If you require the state to pay the overwhelming percentage of the school costs in these 31 districts, they are left with the choice:  do we tax less or just spend more on the growth of government?  The answer is resounding in most of the 31 SDA districts—the people of the rest of the state pay over 80% of the costs of our schools and we will spend our money to build oversized municipal governments—with no relief for local or state taxpayers.  The abuses abound.  Take Trenton for example.  The Presidents of both the PBA and AFSCME locals receive full municipal pay to work only for the unions.  No time working for the people; only for the unions.  No wonder it costs so much.

How do we fix these problems? First, we must fix the tax problem because that is the one that affects each and every New Jerseyan and threatens the future of the affordability of our state.  I propose we do this by changing the school funding formula.  I propose the Fairness Formula; equal funding for every child in New Jersey.

If we were to take the amount of aid we send directly to the school districts today (in excess of $9.1 billion) and send it equally to every K-12 student in New Jersey, each student would receive $6,599 from the State of New Jersey and its taxpayers.  Every child has potential.  Every child has goals.  Every child has dreams.  No child’s dreams are less worthy than any others.  No child deserves less funding from the state’s taxpayers.  That goal must be reached, especially after watching the last 30 years of failed governmental engineering which has failed families in the 31 SDA districts and taxpayers all across New Jersey.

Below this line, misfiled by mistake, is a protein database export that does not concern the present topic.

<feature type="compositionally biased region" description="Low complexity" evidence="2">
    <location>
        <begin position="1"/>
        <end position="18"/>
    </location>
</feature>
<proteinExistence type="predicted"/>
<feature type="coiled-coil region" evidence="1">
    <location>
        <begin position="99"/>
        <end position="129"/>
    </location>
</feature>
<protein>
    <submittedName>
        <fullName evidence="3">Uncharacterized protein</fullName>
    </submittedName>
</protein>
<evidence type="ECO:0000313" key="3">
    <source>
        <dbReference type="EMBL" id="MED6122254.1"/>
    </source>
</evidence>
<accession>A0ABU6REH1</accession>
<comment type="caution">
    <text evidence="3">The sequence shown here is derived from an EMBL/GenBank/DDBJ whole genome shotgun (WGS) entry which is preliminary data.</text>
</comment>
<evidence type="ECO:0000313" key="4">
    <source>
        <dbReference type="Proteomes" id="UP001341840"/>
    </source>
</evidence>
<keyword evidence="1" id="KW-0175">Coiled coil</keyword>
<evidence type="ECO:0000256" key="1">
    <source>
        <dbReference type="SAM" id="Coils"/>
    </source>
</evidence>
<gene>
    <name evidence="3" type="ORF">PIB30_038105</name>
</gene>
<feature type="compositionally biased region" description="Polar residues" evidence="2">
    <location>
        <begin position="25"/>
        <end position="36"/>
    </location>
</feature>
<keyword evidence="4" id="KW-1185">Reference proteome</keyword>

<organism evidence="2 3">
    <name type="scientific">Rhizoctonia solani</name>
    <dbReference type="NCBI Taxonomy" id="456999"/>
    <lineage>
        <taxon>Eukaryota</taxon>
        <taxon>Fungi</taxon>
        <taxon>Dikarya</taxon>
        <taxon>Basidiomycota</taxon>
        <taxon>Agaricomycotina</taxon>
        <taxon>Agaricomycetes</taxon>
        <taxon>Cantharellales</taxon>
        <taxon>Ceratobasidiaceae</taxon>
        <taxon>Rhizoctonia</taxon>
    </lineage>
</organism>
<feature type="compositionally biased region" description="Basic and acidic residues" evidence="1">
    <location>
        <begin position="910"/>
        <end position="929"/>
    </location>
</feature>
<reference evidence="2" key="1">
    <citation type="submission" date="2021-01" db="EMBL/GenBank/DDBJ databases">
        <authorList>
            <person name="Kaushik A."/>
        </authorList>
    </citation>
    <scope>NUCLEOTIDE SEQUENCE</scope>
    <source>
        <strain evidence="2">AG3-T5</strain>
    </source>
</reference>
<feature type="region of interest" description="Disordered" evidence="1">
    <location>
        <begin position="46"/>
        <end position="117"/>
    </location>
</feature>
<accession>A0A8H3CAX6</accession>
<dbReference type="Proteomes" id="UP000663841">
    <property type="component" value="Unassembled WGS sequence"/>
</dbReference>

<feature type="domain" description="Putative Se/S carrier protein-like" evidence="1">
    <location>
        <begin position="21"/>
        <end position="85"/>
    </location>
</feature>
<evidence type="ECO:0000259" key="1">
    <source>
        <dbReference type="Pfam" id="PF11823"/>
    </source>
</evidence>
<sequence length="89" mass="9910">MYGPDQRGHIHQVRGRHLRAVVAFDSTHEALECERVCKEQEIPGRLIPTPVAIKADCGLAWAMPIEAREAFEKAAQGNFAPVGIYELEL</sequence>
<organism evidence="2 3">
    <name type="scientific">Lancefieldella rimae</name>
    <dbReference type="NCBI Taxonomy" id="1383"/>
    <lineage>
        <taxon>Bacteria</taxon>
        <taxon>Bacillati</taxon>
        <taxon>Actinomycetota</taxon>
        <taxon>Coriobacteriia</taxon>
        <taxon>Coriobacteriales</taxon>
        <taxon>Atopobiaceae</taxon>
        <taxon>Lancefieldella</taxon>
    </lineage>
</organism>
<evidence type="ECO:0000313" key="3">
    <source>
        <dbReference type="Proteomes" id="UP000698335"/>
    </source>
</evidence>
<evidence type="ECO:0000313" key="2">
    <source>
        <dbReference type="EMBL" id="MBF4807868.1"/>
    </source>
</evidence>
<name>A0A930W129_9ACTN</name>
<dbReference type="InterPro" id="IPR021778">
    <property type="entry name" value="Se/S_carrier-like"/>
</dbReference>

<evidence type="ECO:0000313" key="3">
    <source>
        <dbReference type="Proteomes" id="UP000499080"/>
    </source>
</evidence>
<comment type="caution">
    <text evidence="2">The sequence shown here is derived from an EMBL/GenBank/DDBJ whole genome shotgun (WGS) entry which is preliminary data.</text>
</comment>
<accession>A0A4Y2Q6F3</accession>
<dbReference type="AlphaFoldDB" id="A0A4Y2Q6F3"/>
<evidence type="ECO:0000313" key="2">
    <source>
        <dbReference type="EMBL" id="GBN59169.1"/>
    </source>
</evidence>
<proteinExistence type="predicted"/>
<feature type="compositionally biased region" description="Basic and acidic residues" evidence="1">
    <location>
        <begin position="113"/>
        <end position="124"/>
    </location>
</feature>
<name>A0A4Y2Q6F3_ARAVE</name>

What would the effect of this change be for school aid in New Jersey?  75% of all New Jersey would get more state aid under the Fairness Formula.  That is how fundamentally unfair the current formula is to students and taxpayers.  And it is unfair in every part of this state.